Consumer Reports reported on the Fit and other budget cars in their 12/2006 issue. Their tests of the Fit showed city MPG of 22 for the automatic, 26 for the manual; overall 32 and 34. You don’t say which trans yours has, but your 21 and 23 are pretty close to CR’s 22 for the automatic.

The comments above about driving in winter temperatures and using gas that has ethanol in it ring true.

The European Fit that is called the Jazz uses a different engine that is not a high revving vtec. That engine is designed more for gas mileage. My guess is guess Honda doesn’t think the Fit will sale here unless it has enough performance. I don’t know why Honda doesn’t at least offer a HF (high fuel mileage) version here like they did with the Civic at one time.

They don’t sell…

That really surprises me. My 98 Civic gets at least 29 MPG at the very worst (city driving in winter). I think the answer lies in the pep that the Fit seems to be known for. Compared to other economy hatchbacks, I read that the Fit has quick acceleration. When you take advantage of that quick acceleration, you can’t expect the same fuel economy that you would have if you were to accelerate and decelerate gently.

My advice is:

  1. Check your tire pressure every two weeks. Keep it at the rating recommended in the owner’s manual and on the sticker on the driver’s door pillar. The rating on the tire is the maximum pressure, not necessarily the recommended pressure.

  2. Lighten your weight. If there is anything you don’t need in the car, take it out. Sometimes if you bowl in a league it is tempting to leave your bowling ball in the trunk seven days a week along with a tool box. This will hurt your fuel economy when driving around town.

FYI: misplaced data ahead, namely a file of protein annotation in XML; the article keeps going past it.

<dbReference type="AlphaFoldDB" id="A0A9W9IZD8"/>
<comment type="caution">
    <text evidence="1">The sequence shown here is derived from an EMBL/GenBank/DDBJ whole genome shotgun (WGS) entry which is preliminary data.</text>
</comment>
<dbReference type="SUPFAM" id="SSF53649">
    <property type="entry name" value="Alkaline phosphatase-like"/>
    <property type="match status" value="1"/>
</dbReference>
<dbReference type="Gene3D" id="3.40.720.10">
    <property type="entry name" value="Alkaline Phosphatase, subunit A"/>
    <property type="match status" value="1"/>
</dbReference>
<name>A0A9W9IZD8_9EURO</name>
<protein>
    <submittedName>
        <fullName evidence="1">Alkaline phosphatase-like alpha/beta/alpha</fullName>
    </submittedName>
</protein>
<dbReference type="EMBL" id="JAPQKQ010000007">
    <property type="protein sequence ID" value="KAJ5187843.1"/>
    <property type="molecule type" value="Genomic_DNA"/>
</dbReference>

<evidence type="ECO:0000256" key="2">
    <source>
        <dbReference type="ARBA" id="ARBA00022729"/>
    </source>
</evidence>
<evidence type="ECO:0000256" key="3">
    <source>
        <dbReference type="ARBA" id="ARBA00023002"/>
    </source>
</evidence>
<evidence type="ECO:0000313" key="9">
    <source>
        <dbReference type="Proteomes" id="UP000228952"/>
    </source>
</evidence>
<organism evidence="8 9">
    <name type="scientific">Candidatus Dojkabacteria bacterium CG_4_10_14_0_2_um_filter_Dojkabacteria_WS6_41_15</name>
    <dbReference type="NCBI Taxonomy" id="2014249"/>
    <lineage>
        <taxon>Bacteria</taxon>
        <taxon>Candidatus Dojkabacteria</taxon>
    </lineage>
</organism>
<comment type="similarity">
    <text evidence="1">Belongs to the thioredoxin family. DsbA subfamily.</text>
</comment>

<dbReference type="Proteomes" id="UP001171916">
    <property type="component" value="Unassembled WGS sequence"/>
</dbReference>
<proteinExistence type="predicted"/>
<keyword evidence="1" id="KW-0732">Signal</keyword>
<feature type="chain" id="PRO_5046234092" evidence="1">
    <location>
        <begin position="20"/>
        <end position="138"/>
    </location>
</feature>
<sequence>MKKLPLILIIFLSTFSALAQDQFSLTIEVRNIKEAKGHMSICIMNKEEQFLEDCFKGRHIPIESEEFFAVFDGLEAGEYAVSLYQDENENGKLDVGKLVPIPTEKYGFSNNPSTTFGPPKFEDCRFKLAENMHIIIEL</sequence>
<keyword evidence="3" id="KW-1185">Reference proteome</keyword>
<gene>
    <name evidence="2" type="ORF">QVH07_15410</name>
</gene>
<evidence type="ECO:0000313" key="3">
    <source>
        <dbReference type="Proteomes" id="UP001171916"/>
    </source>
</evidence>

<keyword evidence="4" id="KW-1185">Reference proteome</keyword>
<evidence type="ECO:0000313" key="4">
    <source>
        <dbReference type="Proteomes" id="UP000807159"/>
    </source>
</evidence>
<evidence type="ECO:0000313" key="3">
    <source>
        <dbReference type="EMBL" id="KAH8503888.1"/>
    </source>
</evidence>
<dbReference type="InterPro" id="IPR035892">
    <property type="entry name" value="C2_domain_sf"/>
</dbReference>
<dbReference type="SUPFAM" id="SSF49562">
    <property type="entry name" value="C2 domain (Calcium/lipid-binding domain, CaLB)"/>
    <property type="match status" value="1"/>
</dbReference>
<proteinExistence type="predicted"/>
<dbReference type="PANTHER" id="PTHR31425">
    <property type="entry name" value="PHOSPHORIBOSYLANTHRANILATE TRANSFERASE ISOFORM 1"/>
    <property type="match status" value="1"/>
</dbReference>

3. Drive judiciously. Accelerate and decelerate gently.

  4. Pay attention to your shifting speeds. With a small engine and a manual transmission it is tempting to get more power from the engine by shifting at higher RPMs. This will lower fuel economy and usually the extra power isn’t needed. Try shifting to the next gear a little earlier. As long as you don’t lug the engine, it won’t do any harm. For example, when I first got my Civic, I was shifting from 2nd to 3rd at 30 MPH, from 3rd to 4th at 45 MPH, and from 4th to 5th at 60 MPH. I noticed when my brother drove my car (on a trip where we were sharing the driving), he was shifting from 2nd to 3rd at 20 MPH, from 3rd to 4th at 35 MPH, and from 4th to 5th at 50 MPH. I tried it myself and I didn’t like doing it the way he did, but I found middle ground with which I am comfortable. Now most of the time I shift from 2nd to 3rd at 25 MPH, from 3rd to 4th at 40 MPH, and from 4th to 5th at 55 MPH. This gives me a good balance between fuel economy and power that I can live with and leaves me room to eek out a little more power if I need it.

Thank you all. I should have mentioned that I have a manual transmission and, yes, live in Minnesota. I also drive mostly 4 miles at a time. I’ll give it a bit more time.

“I also drive mostly 4 miles at a time”.

Now that we know this vital bit of information, I can tell you that you should be very glad to be getting the gas mileage that you reported. Under those conditions–mostly 4 mile drives in Minnesota weather–your engine does not come even close to normal operating temperature, and is running on a rich gas/air mixture for your entire drive.

Besides being bad for gas mileage, this is also not good for the exhaust system or for the engine itself. While there is really no solution for your gas mileage problem if you are only driving 4 miles in very cold conditions, at least you can lessen the impact on the car by changing the oil according to the “severe” or “extreme” maintenance schedule listed by Honda (this should be sitting in your glove compartment) and by being sure that you drive the car for AT LEAST 30 minutes at a time once a week in order to evaporate all of the excess moisture that is diluting your motor oil and being deposited in the muffler.

I agree that your driving short trips will cause unusually low gas mileage. I have a 5-spd Fit Sport and get 30-32 around town (in-town Atlanta) and 36-39 on highway trips. You may want to question the amount of fuel you are getting when you fill up. Change stations and see if you notice anything. With electronics it is easy to short the gallons by a small amount. Companies have been prosecuted for doing just that, and they were the discount stations.